|Publication number||US4691704 A|
|Application number||US 06/914,740|
|Publication date||Sep 8, 1987|
|Filing date||Oct 3, 1986|
|Priority date||Oct 3, 1986|
|Publication number||06914740, 914740, US 4691704 A, US 4691704A, US-A-4691704, US4691704 A, US4691704A|
|Inventors||LeGrand D. Wadsworth|
|Original Assignee||Wadsworth Legrand D|
|Export Citation||BiBTeX, EndNote, RefMan|
|Patent Citations (11), Referenced by (23), Classifications (7), Legal Events (3)|
|External Links: USPTO, USPTO Assignment, Espacenet|
There are no applications related hereto now filed in this or any foreign country.
My invention relates generally to a ligature tool and process for castrating large animals by use of elastomeric surgical tube as a ligature.
Ligation has long been used in animal husbandry and surgery to cause the atrophy of a body part exterior of the ligation site. Generally such areas, at least in the higher animals, when cut off from systemic control and supply, atrophy quite readily, usually within a couple of weeks, and the ligation site substantially heals quite effectively by the time of atrophy. This procedure has heretofore been known and used in higher animals, including man, for various purposes.
The procedure is admirably suited to the castration of animals having external testicles carried in a scrotal pouch, such as bovines, horses, goats and sheep, and has been used for such purposes. The process is relatively safe as it does not require any surgical invasion of the animal's body and it is relatively simple so that it can be performed by nonexpert and relatively untrained personnel. Normally by the time atrophy of the scrotal pouch and its contents occurs, the ligation site will be substantially healed and will not be particularly subject to microbal invasion nor will it be an attractant to various insects and vermine that might harm an animal.
The process, as heretofore known in the animal husbandry arts, has generally been confined to smaller, younger animals. The ligature applied in such cases has most commonly been an endless, elastic band which by reason of its nature has tended to limit the process to smaller animals. Various tools have heretofore become known to apply such endless bands to an animal, but by reason of the anatomy of the animal and the nature of the ligature, the scrotal sac containing testicles must be passed through the band. Since all elastic materials have limits of elasticity, theses limits have essentially determined the size of scrotal pouches and testicles upon which endless elastic bands may be used. This inherent limitation has restricted use of this castration process to smaller and generally younger animals.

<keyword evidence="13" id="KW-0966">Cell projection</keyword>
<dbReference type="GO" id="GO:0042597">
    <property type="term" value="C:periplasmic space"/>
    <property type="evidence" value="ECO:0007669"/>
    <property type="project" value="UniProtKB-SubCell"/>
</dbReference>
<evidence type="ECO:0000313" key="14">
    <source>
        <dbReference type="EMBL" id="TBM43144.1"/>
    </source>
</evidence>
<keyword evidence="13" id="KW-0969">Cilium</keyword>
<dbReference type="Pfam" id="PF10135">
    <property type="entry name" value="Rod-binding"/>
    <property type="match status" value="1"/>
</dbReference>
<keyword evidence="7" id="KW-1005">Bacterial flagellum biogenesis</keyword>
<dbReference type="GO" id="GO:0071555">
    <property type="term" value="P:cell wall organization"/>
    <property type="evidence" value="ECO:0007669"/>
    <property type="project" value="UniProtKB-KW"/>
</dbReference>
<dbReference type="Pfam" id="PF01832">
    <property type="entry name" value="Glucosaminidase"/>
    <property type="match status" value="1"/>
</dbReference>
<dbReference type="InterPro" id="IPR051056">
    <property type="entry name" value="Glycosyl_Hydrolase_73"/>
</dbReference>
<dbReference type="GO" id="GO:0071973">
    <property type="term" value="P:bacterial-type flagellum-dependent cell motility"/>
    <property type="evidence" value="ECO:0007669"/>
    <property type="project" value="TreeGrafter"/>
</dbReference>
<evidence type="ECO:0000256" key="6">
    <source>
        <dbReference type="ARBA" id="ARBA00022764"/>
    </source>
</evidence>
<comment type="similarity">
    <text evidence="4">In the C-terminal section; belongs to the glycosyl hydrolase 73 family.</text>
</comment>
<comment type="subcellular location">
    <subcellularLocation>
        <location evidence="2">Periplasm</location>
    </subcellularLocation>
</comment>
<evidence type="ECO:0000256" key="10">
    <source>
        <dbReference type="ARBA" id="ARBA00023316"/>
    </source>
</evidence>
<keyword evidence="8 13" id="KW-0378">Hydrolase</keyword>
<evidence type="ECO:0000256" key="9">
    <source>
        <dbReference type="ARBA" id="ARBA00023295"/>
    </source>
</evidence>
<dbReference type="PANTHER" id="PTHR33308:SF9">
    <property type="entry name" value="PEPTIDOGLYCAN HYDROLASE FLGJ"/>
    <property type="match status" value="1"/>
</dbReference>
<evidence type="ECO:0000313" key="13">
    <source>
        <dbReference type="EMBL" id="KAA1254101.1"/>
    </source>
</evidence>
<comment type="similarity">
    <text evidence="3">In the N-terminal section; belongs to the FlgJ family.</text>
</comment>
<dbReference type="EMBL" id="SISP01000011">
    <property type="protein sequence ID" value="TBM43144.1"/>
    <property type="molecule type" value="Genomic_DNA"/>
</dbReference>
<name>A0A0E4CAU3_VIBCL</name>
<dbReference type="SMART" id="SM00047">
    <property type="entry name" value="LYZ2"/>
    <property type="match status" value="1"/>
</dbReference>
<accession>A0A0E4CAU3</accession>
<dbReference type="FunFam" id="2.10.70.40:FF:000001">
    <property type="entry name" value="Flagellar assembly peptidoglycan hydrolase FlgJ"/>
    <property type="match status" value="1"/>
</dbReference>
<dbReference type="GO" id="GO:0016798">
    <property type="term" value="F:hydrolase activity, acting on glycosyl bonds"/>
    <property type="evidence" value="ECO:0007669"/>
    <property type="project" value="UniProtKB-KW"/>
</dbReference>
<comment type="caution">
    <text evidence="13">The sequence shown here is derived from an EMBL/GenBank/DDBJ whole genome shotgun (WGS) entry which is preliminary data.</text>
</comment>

Ligation other then by endless elastic bands has been known in surgery, but the process has not generally been used upon larger body parts for various reasons, and similarly it has not generally been used in the animal husbandry arts for castration. Such castrating tools and processes that have not used an endless elastic band have generally used an elongate non-elastic element of one sort or another and those few that have used an elastic ligature have required the use of some relatively, large, clumsy apparatus that must be carried by an animal during the period of ligature use. In animal husbandry generally such devices are not effective or efficient, if in fact useful, as an animal may disengage them or tear the parts involved, and an animal's contact with external objects, either deliberate or accidental, may have the same results. If a ligature or its associated apparatus tends to tear any of the body parts involved during the ligation process, it ceases to have utility and, in fact, becomes a detriment such as might cause harm or even death to the animal involved.
With this background in mind, the instant invention was conceived to provide both a process and tool for the castration of large, mature animals having scrotal pouches of substantial size, especially bulls and stallions or larger rams or billies.
My process generally provides a ligation band of elongate, endless elastic material that is established about the interconnecting area of a scrotal pouch with the body of an animal. The elastomeric material forms a loop through an annular grommet that is fastenable thereabout by crimping to permanently establish the elastomeric loop in place, once properly positioned with appropriate tension. The crimped fastening grommet is small and both it and the ligation loop are semi-permanently established so that they generally may not be removed generally by an animal or its activities, at least to any greater extent then an endless elastic band. The elastomeric loop, however, may be initially established at any size desired for positioning and may be thereafter moved by my apparatus to form a relatively small stressed loop of appropriate size and tension to accomplish its purpose. The prior art has not generally provided a process wherein an elongate elastomeric member is formed into a ligation element during the process of placement or such an element that does not have larger associated structures which may be removed by or harm an animal being operated upon.